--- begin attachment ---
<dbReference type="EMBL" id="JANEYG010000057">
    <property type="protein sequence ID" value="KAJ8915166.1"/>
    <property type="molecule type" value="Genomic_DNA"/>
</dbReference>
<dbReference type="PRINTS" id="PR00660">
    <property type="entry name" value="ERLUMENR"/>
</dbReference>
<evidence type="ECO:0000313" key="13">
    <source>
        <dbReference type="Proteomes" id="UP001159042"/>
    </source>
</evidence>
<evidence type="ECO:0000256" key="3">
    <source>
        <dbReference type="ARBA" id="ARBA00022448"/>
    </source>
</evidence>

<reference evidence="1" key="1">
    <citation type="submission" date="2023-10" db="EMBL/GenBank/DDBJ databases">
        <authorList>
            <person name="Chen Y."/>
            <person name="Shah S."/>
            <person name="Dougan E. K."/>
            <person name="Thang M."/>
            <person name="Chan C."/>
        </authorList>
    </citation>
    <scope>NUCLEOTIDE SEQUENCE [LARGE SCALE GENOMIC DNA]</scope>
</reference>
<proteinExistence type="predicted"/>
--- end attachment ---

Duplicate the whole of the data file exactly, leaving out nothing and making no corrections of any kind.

<dbReference type="EMBL" id="JANEYG010000057">
    <property type="protein sequence ID" value="KAJ8915166.1"/>
    <property type="molecule type" value="Genomic_DNA"/>
</dbReference>
<dbReference type="PRINTS" id="PR00660">
    <property type="entry name" value="ERLUMENR"/>
</dbReference>
<evidence type="ECO:0000313" key="13">
    <source>
        <dbReference type="Proteomes" id="UP001159042"/>
    </source>
</evidence>
<evidence type="ECO:0000256" key="3">
    <source>
        <dbReference type="ARBA" id="ARBA00022448"/>
    </source>
</evidence>

<reference evidence="1" key="1">
    <citation type="submission" date="2023-10" db="EMBL/GenBank/DDBJ databases">
        <authorList>
            <person name="Chen Y."/>
            <person name="Shah S."/>
            <person name="Dougan E. K."/>
            <person name="Thang M."/>
            <person name="Chan C."/>
        </authorList>
    </citation>
    <scope>NUCLEOTIDE SEQUENCE [LARGE SCALE GENOMIC DNA]</scope>
</reference>
<proteinExistence type="predicted"/>